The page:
"We have nothing left now. Cruel Teesta has left us destitute…"
Zarina Begum (63) of Bajra union in Ulipur upazila of Kurigram wailed as she sat on the bank of the Teesta river. Her eyes, all tears, glanced at the river that took away her eight decimals of homestead land, her last remaining asset, on Friday night, after it previously devoured her two bighas of arable land.
"We don't know where we will go now," a distraught Zarina said in a broken voice.
In the last 46 years since her marriage, Zarina lost her land in Paschim Bajra village to Teesta's erosion eight times -- this time left with nothing else remaining to lose. Once a modest agrarian homestead, Zarina's household just became one more family going below the poverty line.
Bajra union is surrounded by Teesta on two sides and Brahmaputra on one. Every year many families in the union have to suffer due to floods and river erosion, and have to keep moving their houses all year round, spending much of their earnings to this end.
Zarina's neighbour Rashida Begum (32), a mother of two, also said they lost their homestead of five decimals of land to Teesta on the same night. Samad Miah (60), a day labourer from the same village, also lost his homestead and arable lands to the river over the course of his life.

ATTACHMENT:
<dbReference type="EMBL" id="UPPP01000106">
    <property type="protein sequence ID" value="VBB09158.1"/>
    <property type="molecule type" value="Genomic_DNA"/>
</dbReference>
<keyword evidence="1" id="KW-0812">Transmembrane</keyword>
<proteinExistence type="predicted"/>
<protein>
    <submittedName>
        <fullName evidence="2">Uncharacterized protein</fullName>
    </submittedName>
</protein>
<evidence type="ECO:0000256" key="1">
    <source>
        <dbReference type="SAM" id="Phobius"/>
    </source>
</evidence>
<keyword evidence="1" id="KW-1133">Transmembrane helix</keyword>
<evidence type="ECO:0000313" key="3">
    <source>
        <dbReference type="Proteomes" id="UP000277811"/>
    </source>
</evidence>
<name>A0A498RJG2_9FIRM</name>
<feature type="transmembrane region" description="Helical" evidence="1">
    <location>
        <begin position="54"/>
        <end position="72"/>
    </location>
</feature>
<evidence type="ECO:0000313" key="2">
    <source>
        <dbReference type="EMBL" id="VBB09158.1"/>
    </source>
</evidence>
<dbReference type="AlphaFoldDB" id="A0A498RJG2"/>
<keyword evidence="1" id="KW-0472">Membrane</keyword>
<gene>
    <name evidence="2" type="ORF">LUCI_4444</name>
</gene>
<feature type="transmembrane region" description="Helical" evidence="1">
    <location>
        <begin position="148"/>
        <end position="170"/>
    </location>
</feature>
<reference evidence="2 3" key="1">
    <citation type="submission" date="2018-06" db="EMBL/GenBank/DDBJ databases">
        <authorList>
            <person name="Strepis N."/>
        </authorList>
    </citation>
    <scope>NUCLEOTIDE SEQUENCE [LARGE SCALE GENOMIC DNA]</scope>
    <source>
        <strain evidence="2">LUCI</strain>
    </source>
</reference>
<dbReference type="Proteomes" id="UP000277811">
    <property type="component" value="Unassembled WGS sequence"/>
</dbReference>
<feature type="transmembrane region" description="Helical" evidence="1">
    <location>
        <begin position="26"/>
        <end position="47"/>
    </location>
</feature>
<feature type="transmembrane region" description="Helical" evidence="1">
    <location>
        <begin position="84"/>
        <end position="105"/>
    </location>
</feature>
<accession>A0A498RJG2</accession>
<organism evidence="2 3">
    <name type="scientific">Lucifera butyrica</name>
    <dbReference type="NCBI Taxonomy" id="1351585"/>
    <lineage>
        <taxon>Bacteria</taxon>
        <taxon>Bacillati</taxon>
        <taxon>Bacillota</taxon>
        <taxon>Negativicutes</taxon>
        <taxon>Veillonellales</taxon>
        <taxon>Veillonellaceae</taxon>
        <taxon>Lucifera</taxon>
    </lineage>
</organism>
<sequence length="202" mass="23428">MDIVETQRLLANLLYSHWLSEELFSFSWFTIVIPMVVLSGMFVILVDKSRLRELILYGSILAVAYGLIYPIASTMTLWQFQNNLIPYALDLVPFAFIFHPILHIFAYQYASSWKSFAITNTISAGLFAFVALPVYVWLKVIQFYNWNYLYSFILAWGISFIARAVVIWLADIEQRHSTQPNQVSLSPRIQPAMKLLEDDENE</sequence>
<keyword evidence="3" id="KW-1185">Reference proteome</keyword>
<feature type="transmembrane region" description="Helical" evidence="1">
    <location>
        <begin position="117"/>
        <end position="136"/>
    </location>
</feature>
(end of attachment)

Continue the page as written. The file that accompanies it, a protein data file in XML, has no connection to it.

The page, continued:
"Even a decade ago, I owned 10 bigha of land. Now, I am a landless and destitute day labourer. We have to live on someone else's land. Our future is bleak and uncertain," he said.
Maulana Delwar Hossain, imam of Paschim Bajra Jame Mosque, told The Daily Star that the mosque was devoured by the river right before their eyes, and they could save nothing. The residents helped rebuild the mosque with great difficulty, he said.
Rezaul Karim Amin, chairman of Bajra Union Parishad, told The Daily Star that at least 950 families in the union have lost their homesteads and arable lands to Teesta's erosion and are living below the poverty line over the last three years. The erosion is happening at five points in the union and important infrastructures, homesteads, cultivable lands and orchards are being lost to the river.
"I have informed the Water Development Board several times for taking measures to check river erosion but no action has been taken yet," he said.
Ariful Islam, executive engineer of Water Development Board in Kurigram, told The Daily Star that they had inspected the eroded areas and work would begin soon to prevent erosion by dumping geo-bags.